Interpreting the Human Genome Through Computational Biology
By Jason Socrates Bardi
went through a brand new planet. Paris rebuilt. Ten thousand
the film La Jettee by Chris Marker, 1963.
It has been called nothing short of the largest basic science
undertaking ever, an erudite feat with a guaranteed place
at the table of history, no less impressive than the building
the atomic bomb or landing Neil Armstrong and company on the
moon: the sequencing of the human genome. Solved to over 93
percent completion and 99 percent accuracy last year by public
and private efforts, the genome was published in the two major
scientific journals last week by both groups in watershed
Gaps and errors notwithstanding, the sequence shows the
correct order and location of all 3.12 billion plus base pairs
of DNA along the 23 chromosome pairs which comprise the totality
of human genetic information.
Yet at the moment the genome remains deeply shrouded.
Sequencing the genome is just the beginning of the story.
We must now tackle the no less impressive undertaking of figuring
out what the genome means. Where are the genes and what are
they doing? How is the expression of these genes regulated?
How do our genes compare with similar genes in other organisms?
How do different gene products interact with each other? How
do slight changes in them lead to heritable traits and diseases?
Can we make pharmaceuticals to target the genes or their products,
turning them on or off to treat illnesses?
These questions, says Professor Ruben Abagyan of The Scripps
Research Institute (TSRI) Department of Molecular Biology,
are going to launch a thousand inquiries in a thousand labs
across the country. He compares the coming flurry to the 1849
California gold rush.
For this reason, Abagyan and his colleagues at TSRI are
among those who are preparing to take on the important task
of finding ways to annotate the genome and find hidden treasures
in it, i.e. to mine the genome.
Annotation is everything from identifying the genes within
the sequence to finding their function, functional families,
structures, interacting proteins, and ligands. Annotation
is the interpretation of the information, the meaning of the
words, the knowledge rather than the data.
Finding new ways of organizing this information is necessary
because as scientists discover more and more about all the
parts of the genome, the amount of information explodesand
Scientists submit their data to many separate databases,
each with its own specialty. Genomic information from different
species, genes, proteins and protein families, expression
levels and tissue distributions, individual sequence differences
(SNPs) and associated phenotypes, small biologically active
molecules, and, finally three dimensional structures of biological
polymers and their complexes.
A Whole Less than the Sum of its Parts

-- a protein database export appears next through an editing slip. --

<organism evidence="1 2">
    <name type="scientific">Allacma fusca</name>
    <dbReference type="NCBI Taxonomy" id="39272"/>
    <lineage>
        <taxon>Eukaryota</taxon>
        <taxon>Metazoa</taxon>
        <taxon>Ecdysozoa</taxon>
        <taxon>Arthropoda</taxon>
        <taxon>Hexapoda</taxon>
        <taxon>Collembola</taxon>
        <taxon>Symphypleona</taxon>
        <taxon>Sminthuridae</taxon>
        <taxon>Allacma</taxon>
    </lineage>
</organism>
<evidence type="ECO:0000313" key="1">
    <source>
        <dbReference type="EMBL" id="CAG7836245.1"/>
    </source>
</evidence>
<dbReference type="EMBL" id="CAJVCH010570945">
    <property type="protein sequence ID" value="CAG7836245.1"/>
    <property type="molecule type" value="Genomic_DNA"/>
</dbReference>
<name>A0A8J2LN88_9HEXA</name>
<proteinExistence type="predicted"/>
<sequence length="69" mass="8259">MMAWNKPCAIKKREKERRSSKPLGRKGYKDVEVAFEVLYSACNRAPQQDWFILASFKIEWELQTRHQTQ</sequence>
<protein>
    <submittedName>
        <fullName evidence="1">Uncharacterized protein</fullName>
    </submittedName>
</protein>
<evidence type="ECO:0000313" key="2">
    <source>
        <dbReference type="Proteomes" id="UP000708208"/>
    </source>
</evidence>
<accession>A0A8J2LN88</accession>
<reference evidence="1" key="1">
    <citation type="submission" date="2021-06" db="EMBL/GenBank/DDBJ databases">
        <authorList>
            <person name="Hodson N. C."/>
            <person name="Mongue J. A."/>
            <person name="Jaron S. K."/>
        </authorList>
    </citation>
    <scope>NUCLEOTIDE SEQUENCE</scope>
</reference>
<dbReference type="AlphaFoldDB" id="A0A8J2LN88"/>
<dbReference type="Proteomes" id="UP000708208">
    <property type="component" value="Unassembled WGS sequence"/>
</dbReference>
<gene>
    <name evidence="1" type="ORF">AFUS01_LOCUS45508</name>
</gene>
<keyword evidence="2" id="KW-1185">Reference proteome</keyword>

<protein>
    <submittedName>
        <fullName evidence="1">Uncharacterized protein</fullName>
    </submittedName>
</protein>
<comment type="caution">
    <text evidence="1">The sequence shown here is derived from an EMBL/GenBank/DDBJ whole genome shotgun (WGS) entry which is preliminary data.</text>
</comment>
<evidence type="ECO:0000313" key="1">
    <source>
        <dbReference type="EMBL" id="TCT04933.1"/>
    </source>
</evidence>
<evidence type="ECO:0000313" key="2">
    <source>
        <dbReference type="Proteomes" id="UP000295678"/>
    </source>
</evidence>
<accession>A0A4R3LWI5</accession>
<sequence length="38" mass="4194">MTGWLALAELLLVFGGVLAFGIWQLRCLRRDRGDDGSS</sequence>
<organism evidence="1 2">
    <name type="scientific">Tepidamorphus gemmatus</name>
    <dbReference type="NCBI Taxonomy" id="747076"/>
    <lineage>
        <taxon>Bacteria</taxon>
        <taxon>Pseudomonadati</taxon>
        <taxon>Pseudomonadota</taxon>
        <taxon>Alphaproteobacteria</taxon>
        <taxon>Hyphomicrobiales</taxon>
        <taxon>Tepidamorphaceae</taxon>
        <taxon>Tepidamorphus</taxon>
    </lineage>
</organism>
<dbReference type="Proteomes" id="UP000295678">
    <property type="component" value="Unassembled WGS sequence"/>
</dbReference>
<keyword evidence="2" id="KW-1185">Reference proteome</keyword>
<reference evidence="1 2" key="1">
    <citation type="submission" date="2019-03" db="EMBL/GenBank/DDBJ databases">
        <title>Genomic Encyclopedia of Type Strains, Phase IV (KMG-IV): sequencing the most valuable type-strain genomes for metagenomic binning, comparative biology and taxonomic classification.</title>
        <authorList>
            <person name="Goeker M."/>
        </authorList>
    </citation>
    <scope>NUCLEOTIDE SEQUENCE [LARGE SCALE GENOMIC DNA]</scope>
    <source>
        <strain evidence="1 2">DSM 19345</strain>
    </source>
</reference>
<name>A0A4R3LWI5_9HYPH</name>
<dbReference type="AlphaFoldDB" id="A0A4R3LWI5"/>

How can computational biologists create the systems to access
this information in a meaningful way?
"The first step," says Abagyan, "is creating an environment
where you can actually browse all the informationquery,
extract, and analyze as you wish."
This is no easy task. Connecting each gene to other databases
via ordinary hypertext links, as one might imagine doing at
first, would not be a realistic way to organize the information.
An annotated gene would point to several different items in
several different databases, each with a different arbitrary
format and naming convention and constructions.
For instance, a single human Ig domain in a single gene
would point to hundreds of other Ig domains in other human
genes and thousands in other organisms. The domain may also
be linked to similar domains in a domain database, may have
links to thousands of protein domains in a structure database.
The gene itself may be linked to countless other genes through
similarities in sequence, structure, function, family, chromosome,
Perhaps one could surf the genomic web in this form, but
who would want to? Each gene would be endlessly linked to
a plurality of self referential sites and each new organism
would add another order of complexity to the tangled mess.
"After three genes, youll be exhausted," says Abagyan.
One could also simply look within one database or another
for genomic information. But this would deny the promise of
discovery that is the human genome sequence. "If you just
take a piece of the genome in isolation, its not interesting,
basically," says Abagyan. "These [databases] have all the
little bits and pieces that we have to put together to make
the genome alive. Otherwise, its just a sequence."
Abagyan and his TSRI colleagues are creating an environment
in which all the information can be sorted and the redundancies
removed. The individual databases must be able to be consumed,
combined, digested, and displayed in a standardized, relational
form. "Right now its a complete mess," he says. "The
entire deck is shuffled."
The ultimate goal will be to produce a functional map of
the human genome, where all the genes are identified and understood.
A protein catalog of clustered genes represented by a hierarchical
set of folders, using a standardized set of annotations and
conventions within. And one that would contain 10 fold less
information than all its constituents.
Abagyan believes that such a map is not that far off, a
few of years, perhaps. "It feels like its within reach,"
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Like many others in bioinformatics,
the field that stands between molecular biology and computer
science, Abagyan has his roots in traditional computational
biologyhomology modeling, molecular modeling, and docking.
He wants to extend these techniques to work on the human genome.